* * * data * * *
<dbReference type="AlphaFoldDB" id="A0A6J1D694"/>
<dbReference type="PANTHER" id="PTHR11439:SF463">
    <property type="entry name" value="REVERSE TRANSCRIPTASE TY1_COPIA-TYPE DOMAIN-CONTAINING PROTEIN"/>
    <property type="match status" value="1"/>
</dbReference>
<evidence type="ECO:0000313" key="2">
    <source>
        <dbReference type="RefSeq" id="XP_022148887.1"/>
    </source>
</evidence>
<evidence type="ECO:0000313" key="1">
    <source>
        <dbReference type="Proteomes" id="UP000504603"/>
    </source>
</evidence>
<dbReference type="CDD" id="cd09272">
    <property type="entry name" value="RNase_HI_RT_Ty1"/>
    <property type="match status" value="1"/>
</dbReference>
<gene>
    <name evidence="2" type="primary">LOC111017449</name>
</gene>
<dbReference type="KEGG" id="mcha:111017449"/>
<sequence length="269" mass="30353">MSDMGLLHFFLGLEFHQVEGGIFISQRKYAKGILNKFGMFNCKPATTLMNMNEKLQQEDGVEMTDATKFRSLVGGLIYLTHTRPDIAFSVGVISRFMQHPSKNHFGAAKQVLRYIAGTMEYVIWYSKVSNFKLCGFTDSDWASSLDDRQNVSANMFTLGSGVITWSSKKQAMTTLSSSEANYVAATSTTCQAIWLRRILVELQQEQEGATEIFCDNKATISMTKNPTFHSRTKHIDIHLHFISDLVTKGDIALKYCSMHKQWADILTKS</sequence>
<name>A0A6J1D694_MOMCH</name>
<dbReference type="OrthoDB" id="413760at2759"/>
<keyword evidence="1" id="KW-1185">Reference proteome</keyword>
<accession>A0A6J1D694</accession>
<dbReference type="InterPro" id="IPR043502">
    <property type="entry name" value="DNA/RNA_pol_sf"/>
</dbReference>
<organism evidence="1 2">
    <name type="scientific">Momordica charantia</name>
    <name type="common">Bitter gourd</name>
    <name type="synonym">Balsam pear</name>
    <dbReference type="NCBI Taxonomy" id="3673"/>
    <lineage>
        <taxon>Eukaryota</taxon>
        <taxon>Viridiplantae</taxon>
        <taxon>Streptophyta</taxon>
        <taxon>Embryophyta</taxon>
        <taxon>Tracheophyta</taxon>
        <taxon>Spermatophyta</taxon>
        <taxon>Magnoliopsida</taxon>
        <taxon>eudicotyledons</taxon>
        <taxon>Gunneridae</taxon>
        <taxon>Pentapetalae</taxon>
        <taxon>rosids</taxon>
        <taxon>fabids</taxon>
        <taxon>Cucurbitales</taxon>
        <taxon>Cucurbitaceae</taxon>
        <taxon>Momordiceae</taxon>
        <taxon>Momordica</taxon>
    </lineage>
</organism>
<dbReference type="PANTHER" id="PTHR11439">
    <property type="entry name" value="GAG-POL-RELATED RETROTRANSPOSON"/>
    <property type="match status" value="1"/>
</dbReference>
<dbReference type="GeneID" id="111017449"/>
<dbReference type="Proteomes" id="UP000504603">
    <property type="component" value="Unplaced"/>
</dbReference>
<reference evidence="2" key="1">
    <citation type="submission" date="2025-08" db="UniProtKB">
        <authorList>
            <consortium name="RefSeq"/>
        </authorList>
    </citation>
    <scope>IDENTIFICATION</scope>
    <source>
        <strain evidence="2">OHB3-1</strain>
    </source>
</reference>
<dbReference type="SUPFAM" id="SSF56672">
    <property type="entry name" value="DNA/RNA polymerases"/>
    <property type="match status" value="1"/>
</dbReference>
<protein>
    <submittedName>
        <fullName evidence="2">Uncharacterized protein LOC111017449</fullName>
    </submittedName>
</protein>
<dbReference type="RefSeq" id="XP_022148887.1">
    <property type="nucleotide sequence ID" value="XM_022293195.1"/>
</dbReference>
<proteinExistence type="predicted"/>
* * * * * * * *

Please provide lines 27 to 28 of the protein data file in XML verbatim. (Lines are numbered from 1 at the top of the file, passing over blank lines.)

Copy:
<keyword evidence="1" id="KW-1185">Reference proteome</keyword>
<accession>A0A6J1D694</accession>